Rebecca S. Oh (she/her) is Assistant Professor of English at the University of Illinois. Her current book project, States of Failure, examines contradictory forms of the postcolonial state that are imagined in the wake of environmental harms in South Asia, Africa, and the Pacific. She argues that the state must be understood as a multitudinous form and that, far from being only an invitation to negative critique, state failure and negligence also generate demands for new and better states. She is in the early stages of a second project on genre and infrastructure in the global South and has published new work on apocalyptic realism. Her work has appeared or is forthcoming in Interventions: International Journal of Postcolonial Studies, Modern Fiction Studies, ariel: A Review of International English Literature, ISLE: Interdisciplinary Studies in Literature and Environment, and the edited collection Days of Futures Past.
Daniel Lanza Rivers (they/them) is an Assistant Professor of American Studies & Literature at San José State University,where they serve as Director of the Martha Heasley Cox Center for Steinbeck Studies. Daniel teaches undergraduate and graduate courses in environmental humanities, U.S. literature, cultural studies, and human-animal studies. Their current book project explores the ways that settler speculations about California’s “natural” state have shaped the region’s environments, economies, and social politics since colonization. Daniel’s writing has appeared, or is forthcoming, in Terrain.org, American Quarterly, Apogee, Joyland, Boom: a journal of California, the Steinbeck Review, the Journal of Transnational American Studies, and Women’s Studies, where they edited the special issue “Futures of Feminist Science Studies.”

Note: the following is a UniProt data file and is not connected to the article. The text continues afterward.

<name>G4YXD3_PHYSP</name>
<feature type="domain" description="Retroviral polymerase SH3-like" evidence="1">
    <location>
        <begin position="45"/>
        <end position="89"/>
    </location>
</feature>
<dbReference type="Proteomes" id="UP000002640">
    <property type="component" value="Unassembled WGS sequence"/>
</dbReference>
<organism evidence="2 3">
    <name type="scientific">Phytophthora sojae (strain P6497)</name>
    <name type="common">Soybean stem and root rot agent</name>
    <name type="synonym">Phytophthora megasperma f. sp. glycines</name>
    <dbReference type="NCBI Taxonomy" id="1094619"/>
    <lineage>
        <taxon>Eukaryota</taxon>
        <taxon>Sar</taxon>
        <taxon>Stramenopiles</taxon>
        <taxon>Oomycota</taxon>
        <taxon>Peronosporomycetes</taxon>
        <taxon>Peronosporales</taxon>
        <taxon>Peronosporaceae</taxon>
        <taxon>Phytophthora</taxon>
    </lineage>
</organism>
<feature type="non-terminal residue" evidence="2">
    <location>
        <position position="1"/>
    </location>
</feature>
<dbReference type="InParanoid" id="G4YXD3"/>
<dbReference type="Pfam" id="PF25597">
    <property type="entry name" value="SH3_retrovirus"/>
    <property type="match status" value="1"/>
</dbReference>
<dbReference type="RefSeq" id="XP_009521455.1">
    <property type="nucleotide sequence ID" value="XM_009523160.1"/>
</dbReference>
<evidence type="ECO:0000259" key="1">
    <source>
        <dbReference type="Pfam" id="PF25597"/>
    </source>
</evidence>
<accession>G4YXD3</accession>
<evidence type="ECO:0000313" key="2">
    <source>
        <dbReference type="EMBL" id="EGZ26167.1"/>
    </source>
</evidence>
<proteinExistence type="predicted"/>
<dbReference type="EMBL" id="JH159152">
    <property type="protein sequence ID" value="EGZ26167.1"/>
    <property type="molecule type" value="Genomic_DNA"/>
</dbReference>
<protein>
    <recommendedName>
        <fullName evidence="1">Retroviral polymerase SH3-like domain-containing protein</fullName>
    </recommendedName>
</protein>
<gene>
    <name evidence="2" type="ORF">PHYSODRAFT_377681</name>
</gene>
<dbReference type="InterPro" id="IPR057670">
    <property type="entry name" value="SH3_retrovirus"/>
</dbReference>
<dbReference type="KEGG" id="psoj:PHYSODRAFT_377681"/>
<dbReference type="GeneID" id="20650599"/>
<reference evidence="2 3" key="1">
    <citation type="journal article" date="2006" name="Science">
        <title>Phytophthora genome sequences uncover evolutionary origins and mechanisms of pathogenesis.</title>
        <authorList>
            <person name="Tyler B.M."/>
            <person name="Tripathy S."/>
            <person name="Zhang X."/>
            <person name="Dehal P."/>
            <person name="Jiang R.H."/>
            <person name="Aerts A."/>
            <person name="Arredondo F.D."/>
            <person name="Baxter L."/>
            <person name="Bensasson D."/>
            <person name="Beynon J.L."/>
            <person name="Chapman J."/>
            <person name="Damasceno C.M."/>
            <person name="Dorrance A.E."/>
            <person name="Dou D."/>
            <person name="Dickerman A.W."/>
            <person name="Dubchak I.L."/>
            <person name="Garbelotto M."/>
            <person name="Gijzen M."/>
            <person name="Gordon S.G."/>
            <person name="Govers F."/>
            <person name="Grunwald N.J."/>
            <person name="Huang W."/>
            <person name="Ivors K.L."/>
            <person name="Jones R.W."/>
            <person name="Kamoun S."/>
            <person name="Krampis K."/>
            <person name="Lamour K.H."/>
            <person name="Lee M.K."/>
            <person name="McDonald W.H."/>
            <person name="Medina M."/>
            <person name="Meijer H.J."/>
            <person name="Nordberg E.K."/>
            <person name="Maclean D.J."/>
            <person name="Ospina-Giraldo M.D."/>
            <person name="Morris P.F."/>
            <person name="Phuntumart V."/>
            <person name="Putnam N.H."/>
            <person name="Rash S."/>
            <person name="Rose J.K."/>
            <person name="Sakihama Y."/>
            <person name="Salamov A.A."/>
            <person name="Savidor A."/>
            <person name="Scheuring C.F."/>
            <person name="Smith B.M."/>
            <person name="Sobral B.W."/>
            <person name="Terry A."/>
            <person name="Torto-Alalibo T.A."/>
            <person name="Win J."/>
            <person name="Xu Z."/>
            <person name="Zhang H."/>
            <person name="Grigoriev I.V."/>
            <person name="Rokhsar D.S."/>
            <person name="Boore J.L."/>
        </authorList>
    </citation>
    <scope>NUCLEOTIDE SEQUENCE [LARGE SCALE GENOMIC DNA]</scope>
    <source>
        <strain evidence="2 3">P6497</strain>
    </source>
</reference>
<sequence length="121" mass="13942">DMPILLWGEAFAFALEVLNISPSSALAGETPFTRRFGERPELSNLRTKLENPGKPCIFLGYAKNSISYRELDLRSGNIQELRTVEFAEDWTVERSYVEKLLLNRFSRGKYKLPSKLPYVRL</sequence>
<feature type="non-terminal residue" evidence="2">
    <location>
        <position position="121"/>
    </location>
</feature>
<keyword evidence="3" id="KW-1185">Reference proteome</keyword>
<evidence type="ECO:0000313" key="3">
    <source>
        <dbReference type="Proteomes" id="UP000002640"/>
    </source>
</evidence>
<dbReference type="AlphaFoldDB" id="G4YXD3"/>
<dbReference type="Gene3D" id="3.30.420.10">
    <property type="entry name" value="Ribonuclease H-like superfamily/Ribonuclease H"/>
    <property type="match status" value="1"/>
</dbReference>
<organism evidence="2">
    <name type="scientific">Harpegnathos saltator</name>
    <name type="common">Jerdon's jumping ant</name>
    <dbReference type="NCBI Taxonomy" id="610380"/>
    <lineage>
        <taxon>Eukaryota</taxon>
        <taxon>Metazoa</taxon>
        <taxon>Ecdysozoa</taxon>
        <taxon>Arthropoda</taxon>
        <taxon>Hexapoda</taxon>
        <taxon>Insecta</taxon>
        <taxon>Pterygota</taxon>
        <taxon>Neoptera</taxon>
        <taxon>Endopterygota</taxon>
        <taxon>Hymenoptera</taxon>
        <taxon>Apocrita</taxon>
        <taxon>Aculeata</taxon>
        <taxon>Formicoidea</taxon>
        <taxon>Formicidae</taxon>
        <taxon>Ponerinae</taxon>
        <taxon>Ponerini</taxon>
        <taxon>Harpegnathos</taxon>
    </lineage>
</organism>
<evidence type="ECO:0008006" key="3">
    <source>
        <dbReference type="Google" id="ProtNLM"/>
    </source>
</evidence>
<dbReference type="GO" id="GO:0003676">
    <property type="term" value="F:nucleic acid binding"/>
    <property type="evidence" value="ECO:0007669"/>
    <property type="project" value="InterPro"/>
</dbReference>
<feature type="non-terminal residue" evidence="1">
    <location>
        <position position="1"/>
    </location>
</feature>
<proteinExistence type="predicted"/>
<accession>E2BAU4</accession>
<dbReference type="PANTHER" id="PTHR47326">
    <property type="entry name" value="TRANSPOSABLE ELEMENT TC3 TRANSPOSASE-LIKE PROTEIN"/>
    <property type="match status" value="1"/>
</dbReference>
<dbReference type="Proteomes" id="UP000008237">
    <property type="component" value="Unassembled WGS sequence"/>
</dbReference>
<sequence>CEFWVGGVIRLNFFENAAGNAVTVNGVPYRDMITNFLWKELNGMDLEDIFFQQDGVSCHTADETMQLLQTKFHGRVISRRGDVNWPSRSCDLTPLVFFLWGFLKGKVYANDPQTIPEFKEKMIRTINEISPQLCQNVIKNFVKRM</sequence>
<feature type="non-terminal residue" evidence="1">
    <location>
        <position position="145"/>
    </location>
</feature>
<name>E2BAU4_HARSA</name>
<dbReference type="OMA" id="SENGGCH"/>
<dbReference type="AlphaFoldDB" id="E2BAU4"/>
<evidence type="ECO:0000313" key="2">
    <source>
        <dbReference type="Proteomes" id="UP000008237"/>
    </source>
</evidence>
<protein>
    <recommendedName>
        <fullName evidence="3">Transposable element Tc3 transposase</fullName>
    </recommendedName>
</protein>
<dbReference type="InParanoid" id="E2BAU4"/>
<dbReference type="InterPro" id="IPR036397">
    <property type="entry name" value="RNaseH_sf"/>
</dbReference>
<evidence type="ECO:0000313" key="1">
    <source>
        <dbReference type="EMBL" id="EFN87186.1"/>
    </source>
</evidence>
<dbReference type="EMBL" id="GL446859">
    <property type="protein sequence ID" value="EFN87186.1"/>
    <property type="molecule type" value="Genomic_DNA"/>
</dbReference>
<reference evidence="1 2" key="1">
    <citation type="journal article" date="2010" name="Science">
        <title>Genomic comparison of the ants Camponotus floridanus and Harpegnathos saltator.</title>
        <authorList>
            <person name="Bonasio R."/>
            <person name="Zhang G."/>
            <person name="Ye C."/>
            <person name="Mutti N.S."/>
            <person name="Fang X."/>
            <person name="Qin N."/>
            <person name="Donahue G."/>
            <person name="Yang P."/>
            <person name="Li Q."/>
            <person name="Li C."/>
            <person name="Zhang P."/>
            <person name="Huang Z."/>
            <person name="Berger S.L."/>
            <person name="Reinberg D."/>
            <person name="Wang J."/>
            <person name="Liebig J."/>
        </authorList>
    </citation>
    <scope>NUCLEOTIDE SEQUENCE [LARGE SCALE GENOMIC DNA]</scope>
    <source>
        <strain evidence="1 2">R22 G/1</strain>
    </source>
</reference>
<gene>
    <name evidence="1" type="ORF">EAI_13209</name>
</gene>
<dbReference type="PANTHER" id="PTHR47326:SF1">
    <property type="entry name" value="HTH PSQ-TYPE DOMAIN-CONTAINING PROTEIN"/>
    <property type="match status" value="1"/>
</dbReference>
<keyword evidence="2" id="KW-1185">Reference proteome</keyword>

ASLE Grad Student Professional Development Workshop: Public Humanities
Watch the recording of this session:
May 19, 2022
10:00 AM in Pacific Time (US and Canada)
Please join us virtually for the first of three professional development workshops for ASLE graduate students in 2022. Our first installment will focus on Public Humanities.
Graduate students will hear from other graduate students and early-career faculty about the challenges and rewards of developing such projects, funding opportunities, and suggestions for creating public humanities projects.
Moderated by Lisa Fink, ASLE Senior Graduate Student Liaison.
- April Anson, Cassie Galantine, Shane Hall, Alexander Menrisky, & Bruno Seraphin: “Against the Ecofascist Creep” | launching Thursday, May 19
- Mika Kennedy, “Exiled to Motown” | https://exiledtomotown.org